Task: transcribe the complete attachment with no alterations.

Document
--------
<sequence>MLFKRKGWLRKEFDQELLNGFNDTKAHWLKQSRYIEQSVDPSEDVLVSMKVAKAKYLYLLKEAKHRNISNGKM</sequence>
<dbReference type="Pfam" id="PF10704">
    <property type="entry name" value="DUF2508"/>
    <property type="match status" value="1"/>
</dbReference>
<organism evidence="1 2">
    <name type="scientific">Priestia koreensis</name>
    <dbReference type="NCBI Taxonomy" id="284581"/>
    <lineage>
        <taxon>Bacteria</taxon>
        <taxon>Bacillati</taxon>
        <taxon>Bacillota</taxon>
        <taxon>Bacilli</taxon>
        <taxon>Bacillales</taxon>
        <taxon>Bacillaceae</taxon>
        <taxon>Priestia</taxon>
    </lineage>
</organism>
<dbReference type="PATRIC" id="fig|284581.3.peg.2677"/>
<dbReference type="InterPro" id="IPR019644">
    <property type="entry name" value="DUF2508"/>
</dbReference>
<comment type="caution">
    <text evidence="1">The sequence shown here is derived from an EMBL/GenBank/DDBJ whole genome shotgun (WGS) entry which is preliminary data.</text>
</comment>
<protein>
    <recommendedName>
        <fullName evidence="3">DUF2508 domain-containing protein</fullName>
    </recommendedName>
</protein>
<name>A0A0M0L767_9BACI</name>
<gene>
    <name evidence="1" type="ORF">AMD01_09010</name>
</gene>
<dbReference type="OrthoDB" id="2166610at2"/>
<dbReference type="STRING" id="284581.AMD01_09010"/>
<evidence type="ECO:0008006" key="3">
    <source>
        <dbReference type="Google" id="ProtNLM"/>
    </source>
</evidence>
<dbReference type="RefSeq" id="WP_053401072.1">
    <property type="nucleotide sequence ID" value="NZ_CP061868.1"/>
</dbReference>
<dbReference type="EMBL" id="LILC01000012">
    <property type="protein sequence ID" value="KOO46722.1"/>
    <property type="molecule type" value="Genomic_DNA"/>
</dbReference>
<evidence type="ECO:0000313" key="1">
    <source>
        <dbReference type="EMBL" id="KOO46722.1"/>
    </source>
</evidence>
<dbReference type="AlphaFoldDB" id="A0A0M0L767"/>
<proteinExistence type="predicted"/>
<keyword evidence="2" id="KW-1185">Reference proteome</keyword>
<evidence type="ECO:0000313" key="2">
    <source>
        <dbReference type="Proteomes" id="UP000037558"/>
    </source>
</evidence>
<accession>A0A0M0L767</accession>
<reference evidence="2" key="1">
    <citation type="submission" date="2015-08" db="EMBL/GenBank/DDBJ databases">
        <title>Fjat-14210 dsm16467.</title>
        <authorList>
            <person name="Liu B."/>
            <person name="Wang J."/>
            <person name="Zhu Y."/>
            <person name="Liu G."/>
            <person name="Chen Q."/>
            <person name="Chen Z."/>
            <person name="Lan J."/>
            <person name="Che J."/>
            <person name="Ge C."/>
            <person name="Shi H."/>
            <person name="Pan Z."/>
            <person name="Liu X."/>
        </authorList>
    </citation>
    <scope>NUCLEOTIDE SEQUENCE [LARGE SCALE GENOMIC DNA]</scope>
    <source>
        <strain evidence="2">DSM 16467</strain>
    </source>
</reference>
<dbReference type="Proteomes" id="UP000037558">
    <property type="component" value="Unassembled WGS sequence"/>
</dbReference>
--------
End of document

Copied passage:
<sequence>MLFKRKGWLRKEFDQELLNGFNDTKAHWLKQSRYIEQSVDPSEDVLVSMKVAKAKYLYLLKEAKHRNISNGKM</sequence>
<dbReference type="Pfam" id="PF10704">
    <property type="entry name" value="DUF2508"/>
    <property type="match status" value="1"/>
</dbReference>
<organism evidence="1 2">
    <name type="scientific">Priestia koreensis</name>
    <dbReference type="NCBI Taxonomy" id="284581"/>
    <lineage>
        <taxon>Bacteria</taxon>
        <taxon>Bacillati</taxon>
        <taxon>Bacillota</taxon>
        <taxon>Bacilli</taxon>
        <taxon>Bacillales</taxon>
        <taxon>Bacillaceae</taxon>
        <taxon>Priestia</taxon>
    </lineage>
</organism>
<dbReference type="PATRIC" id="fig|284581.3.peg.2677"/>
<dbReference type="InterPro" id="IPR019644">
    <property type="entry name" value="DUF2508"/>
</dbReference>
<comment type="caution">
    <text evidence="1">The sequence shown here is derived from an EMBL/GenBank/DDBJ whole genome shotgun (WGS) entry which is preliminary data.</text>
</comment>
<protein>
    <recommendedName>
        <fullName evidence="3">DUF2508 domain-containing protein</fullName>
    </recommendedName>
</protein>
<name>A0A0M0L767_9BACI</name>
<gene>
    <name evidence="1" type="ORF">AMD01_09010</name>
</gene>
<dbReference type="OrthoDB" id="2166610at2"/>
<dbReference type="STRING" id="284581.AMD01_09010"/>
<evidence type="ECO:0008006" key="3">
    <source>
        <dbReference type="Google" id="ProtNLM"/>
    </source>
</evidence>
<dbReference type="RefSeq" id="WP_053401072.1">
    <property type="nucleotide sequence ID" value="NZ_CP061868.1"/>
</dbReference>
<dbReference type="EMBL" id="LILC01000012">
    <property type="protein sequence ID" value="KOO46722.1"/>
    <property type="molecule type" value="Genomic_DNA"/>
</dbReference>
<evidence type="ECO:0000313" key="1">
    <source>
        <dbReference type="EMBL" id="KOO46722.1"/>
    </source>
</evidence>
<dbReference type="AlphaFoldDB" id="A0A0M0L767"/>
<proteinExistence type="predicted"/>
<keyword evidence="2" id="KW-1185">Reference proteome</keyword>
<evidence type="ECO:0000313" key="2">
    <source>
        <dbReference type="Proteomes" id="UP000037558"/>
    </source>
</evidence>
<accession>A0A0M0L767</accession>
<reference evidence="2" key="1">
    <citation type="submission" date="2015-08" db="EMBL/GenBank/DDBJ databases">
        <title>Fjat-14210 dsm16467.</title>
        <authorList>
            <person name="Liu B."/>
            <person name="Wang J."/>
            <person name="Zhu Y."/>
            <person name="Liu G."/>
            <person name="Chen Q."/>
            <person name="Chen Z."/>
            <person name="Lan J."/>
            <person name="Che J."/>
            <person name="Ge C."/>
            <person name="Shi H."/>
            <person name="Pan Z."/>
            <person name="Liu X."/>
        </authorList>
    </citation>
    <scope>NUCLEOTIDE SEQUENCE [LARGE SCALE GENOMIC DNA]</scope>
    <source>
        <strain evidence="2">DSM 16467</strain>
    </source>
</reference>
<dbReference type="Proteomes" id="UP000037558">
    <property type="component" value="Unassembled WGS sequence"/>
</dbReference>